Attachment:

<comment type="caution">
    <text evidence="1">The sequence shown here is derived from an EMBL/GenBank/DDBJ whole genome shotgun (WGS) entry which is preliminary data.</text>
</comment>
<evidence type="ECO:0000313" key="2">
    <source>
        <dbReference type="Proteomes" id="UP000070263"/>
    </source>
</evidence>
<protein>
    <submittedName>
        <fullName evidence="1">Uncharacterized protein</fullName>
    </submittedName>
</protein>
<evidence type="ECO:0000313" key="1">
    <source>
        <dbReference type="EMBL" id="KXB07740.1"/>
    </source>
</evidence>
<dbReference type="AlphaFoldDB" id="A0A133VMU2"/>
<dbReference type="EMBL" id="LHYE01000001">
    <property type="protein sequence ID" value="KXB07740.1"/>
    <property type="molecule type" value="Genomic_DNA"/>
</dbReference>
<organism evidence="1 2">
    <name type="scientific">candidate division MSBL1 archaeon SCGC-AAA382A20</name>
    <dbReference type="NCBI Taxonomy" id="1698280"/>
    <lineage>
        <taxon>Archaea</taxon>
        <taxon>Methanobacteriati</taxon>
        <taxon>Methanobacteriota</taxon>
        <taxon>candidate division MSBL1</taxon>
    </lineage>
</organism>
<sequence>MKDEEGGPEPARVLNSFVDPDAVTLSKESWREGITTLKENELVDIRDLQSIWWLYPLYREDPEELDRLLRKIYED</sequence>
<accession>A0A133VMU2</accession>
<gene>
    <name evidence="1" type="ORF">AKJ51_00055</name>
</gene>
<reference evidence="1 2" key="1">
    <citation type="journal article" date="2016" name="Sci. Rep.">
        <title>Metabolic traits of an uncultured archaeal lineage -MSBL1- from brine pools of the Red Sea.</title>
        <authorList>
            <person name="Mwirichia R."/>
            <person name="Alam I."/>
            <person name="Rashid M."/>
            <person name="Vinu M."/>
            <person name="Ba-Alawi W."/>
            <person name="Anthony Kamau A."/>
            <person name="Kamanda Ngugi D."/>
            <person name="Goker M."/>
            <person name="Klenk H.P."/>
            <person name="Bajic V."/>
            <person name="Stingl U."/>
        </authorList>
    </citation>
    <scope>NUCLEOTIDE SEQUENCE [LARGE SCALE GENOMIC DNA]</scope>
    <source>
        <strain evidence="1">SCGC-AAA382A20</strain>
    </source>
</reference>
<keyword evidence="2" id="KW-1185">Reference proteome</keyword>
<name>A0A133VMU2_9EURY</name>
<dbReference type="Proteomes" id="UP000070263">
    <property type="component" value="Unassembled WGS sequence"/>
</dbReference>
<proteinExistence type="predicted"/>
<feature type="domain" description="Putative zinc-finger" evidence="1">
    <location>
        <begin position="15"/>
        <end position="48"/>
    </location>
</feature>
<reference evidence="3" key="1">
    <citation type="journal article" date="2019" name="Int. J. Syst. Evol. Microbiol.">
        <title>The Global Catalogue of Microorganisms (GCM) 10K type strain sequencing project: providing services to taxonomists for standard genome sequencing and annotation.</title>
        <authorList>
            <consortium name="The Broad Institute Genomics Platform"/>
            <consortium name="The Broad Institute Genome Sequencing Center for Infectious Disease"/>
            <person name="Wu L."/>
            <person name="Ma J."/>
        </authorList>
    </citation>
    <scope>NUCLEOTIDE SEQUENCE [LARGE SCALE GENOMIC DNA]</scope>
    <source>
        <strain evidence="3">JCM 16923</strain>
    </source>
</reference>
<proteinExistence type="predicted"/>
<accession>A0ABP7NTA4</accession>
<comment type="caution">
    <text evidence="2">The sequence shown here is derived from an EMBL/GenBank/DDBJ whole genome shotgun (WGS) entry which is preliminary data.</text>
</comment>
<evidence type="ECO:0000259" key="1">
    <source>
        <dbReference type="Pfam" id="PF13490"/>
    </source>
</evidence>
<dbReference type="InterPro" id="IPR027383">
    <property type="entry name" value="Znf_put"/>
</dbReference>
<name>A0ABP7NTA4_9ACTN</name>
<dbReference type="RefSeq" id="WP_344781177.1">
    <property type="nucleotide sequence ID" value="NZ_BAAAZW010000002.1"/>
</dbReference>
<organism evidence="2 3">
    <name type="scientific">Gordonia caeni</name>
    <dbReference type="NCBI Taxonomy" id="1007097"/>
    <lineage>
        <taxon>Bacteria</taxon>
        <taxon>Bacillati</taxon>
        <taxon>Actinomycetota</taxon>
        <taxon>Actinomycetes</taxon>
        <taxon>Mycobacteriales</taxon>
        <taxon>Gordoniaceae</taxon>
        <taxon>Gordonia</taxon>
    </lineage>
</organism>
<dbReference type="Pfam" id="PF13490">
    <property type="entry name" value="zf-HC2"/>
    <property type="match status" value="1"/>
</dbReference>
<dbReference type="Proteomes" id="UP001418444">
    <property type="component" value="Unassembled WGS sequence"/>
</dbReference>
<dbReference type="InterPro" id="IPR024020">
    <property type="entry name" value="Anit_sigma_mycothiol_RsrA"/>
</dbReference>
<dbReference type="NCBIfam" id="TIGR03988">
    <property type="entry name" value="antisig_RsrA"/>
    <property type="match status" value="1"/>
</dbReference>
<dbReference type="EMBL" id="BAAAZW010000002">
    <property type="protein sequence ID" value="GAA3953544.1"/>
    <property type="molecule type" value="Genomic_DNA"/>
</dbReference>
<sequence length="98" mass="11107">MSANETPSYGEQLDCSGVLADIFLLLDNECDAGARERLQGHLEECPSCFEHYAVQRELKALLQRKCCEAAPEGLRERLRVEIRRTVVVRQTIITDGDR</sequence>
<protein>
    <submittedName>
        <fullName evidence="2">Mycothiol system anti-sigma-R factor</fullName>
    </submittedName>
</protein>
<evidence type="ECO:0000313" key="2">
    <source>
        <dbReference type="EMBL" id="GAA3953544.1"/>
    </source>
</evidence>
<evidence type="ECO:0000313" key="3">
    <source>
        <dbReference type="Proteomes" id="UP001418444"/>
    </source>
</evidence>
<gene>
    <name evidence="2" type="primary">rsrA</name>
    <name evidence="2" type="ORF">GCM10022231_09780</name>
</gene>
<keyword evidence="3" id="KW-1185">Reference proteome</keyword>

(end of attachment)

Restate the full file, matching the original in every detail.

<comment type="caution">
    <text evidence="1">The sequence shown here is derived from an EMBL/GenBank/DDBJ whole genome shotgun (WGS) entry which is preliminary data.</text>
</comment>
<evidence type="ECO:0000313" key="2">
    <source>
        <dbReference type="Proteomes" id="UP000070263"/>
    </source>
</evidence>
<protein>
    <submittedName>
        <fullName evidence="1">Uncharacterized protein</fullName>
    </submittedName>
</protein>
<evidence type="ECO:0000313" key="1">
    <source>
        <dbReference type="EMBL" id="KXB07740.1"/>
    </source>
</evidence>
<dbReference type="AlphaFoldDB" id="A0A133VMU2"/>
<dbReference type="EMBL" id="LHYE01000001">
    <property type="protein sequence ID" value="KXB07740.1"/>
    <property type="molecule type" value="Genomic_DNA"/>
</dbReference>
<organism evidence="1 2">
    <name type="scientific">candidate division MSBL1 archaeon SCGC-AAA382A20</name>
    <dbReference type="NCBI Taxonomy" id="1698280"/>
    <lineage>
        <taxon>Archaea</taxon>
        <taxon>Methanobacteriati</taxon>
        <taxon>Methanobacteriota</taxon>
        <taxon>candidate division MSBL1</taxon>
    </lineage>
</organism>
<sequence>MKDEEGGPEPARVLNSFVDPDAVTLSKESWREGITTLKENELVDIRDLQSIWWLYPLYREDPEELDRLLRKIYED</sequence>
<accession>A0A133VMU2</accession>
<gene>
    <name evidence="1" type="ORF">AKJ51_00055</name>
</gene>
<reference evidence="1 2" key="1">
    <citation type="journal article" date="2016" name="Sci. Rep.">
        <title>Metabolic traits of an uncultured archaeal lineage -MSBL1- from brine pools of the Red Sea.</title>
        <authorList>
            <person name="Mwirichia R."/>
            <person name="Alam I."/>
            <person name="Rashid M."/>
            <person name="Vinu M."/>
            <person name="Ba-Alawi W."/>
            <person name="Anthony Kamau A."/>
            <person name="Kamanda Ngugi D."/>
            <person name="Goker M."/>
            <person name="Klenk H.P."/>
            <person name="Bajic V."/>
            <person name="Stingl U."/>
        </authorList>
    </citation>
    <scope>NUCLEOTIDE SEQUENCE [LARGE SCALE GENOMIC DNA]</scope>
    <source>
        <strain evidence="1">SCGC-AAA382A20</strain>
    </source>
</reference>
<keyword evidence="2" id="KW-1185">Reference proteome</keyword>
<name>A0A133VMU2_9EURY</name>
<dbReference type="Proteomes" id="UP000070263">
    <property type="component" value="Unassembled WGS sequence"/>
</dbReference>
<proteinExistence type="predicted"/>
<feature type="domain" description="Putative zinc-finger" evidence="1">
    <location>
        <begin position="15"/>
        <end position="48"/>
    </location>
</feature>
<reference evidence="3" key="1">
    <citation type="journal article" date="2019" name="Int. J. Syst. Evol. Microbiol.">
        <title>The Global Catalogue of Microorganisms (GCM) 10K type strain sequencing project: providing services to taxonomists for standard genome sequencing and annotation.</title>
        <authorList>
            <consortium name="The Broad Institute Genomics Platform"/>
            <consortium name="The Broad Institute Genome Sequencing Center for Infectious Disease"/>
            <person name="Wu L."/>
            <person name="Ma J."/>
        </authorList>
    </citation>
    <scope>NUCLEOTIDE SEQUENCE [LARGE SCALE GENOMIC DNA]</scope>
    <source>
        <strain evidence="3">JCM 16923</strain>
    </source>
</reference>
<proteinExistence type="predicted"/>
<accession>A0ABP7NTA4</accession>
<comment type="caution">
    <text evidence="2">The sequence shown here is derived from an EMBL/GenBank/DDBJ whole genome shotgun (WGS) entry which is preliminary data.</text>
</comment>
<evidence type="ECO:0000259" key="1">
    <source>
        <dbReference type="Pfam" id="PF13490"/>
    </source>
</evidence>
<dbReference type="InterPro" id="IPR027383">
    <property type="entry name" value="Znf_put"/>
</dbReference>
<name>A0ABP7NTA4_9ACTN</name>
<dbReference type="RefSeq" id="WP_344781177.1">
    <property type="nucleotide sequence ID" value="NZ_BAAAZW010000002.1"/>
</dbReference>
<organism evidence="2 3">
    <name type="scientific">Gordonia caeni</name>
    <dbReference type="NCBI Taxonomy" id="1007097"/>
    <lineage>
        <taxon>Bacteria</taxon>
        <taxon>Bacillati</taxon>
        <taxon>Actinomycetota</taxon>
        <taxon>Actinomycetes</taxon>
        <taxon>Mycobacteriales</taxon>
        <taxon>Gordoniaceae</taxon>
        <taxon>Gordonia</taxon>
    </lineage>
</organism>
<dbReference type="Pfam" id="PF13490">
    <property type="entry name" value="zf-HC2"/>
    <property type="match status" value="1"/>
</dbReference>
<dbReference type="Proteomes" id="UP001418444">
    <property type="component" value="Unassembled WGS sequence"/>
</dbReference>
<dbReference type="InterPro" id="IPR024020">
    <property type="entry name" value="Anit_sigma_mycothiol_RsrA"/>
</dbReference>
<dbReference type="NCBIfam" id="TIGR03988">
    <property type="entry name" value="antisig_RsrA"/>
    <property type="match status" value="1"/>
</dbReference>
<dbReference type="EMBL" id="BAAAZW010000002">
    <property type="protein sequence ID" value="GAA3953544.1"/>
    <property type="molecule type" value="Genomic_DNA"/>
</dbReference>
<sequence length="98" mass="11107">MSANETPSYGEQLDCSGVLADIFLLLDNECDAGARERLQGHLEECPSCFEHYAVQRELKALLQRKCCEAAPEGLRERLRVEIRRTVVVRQTIITDGDR</sequence>
<protein>
    <submittedName>
        <fullName evidence="2">Mycothiol system anti-sigma-R factor</fullName>
    </submittedName>
</protein>
<evidence type="ECO:0000313" key="2">
    <source>
        <dbReference type="EMBL" id="GAA3953544.1"/>
    </source>
</evidence>
<evidence type="ECO:0000313" key="3">
    <source>
        <dbReference type="Proteomes" id="UP001418444"/>
    </source>
</evidence>
<gene>
    <name evidence="2" type="primary">rsrA</name>
    <name evidence="2" type="ORF">GCM10022231_09780</name>
</gene>
<keyword evidence="3" id="KW-1185">Reference proteome</keyword>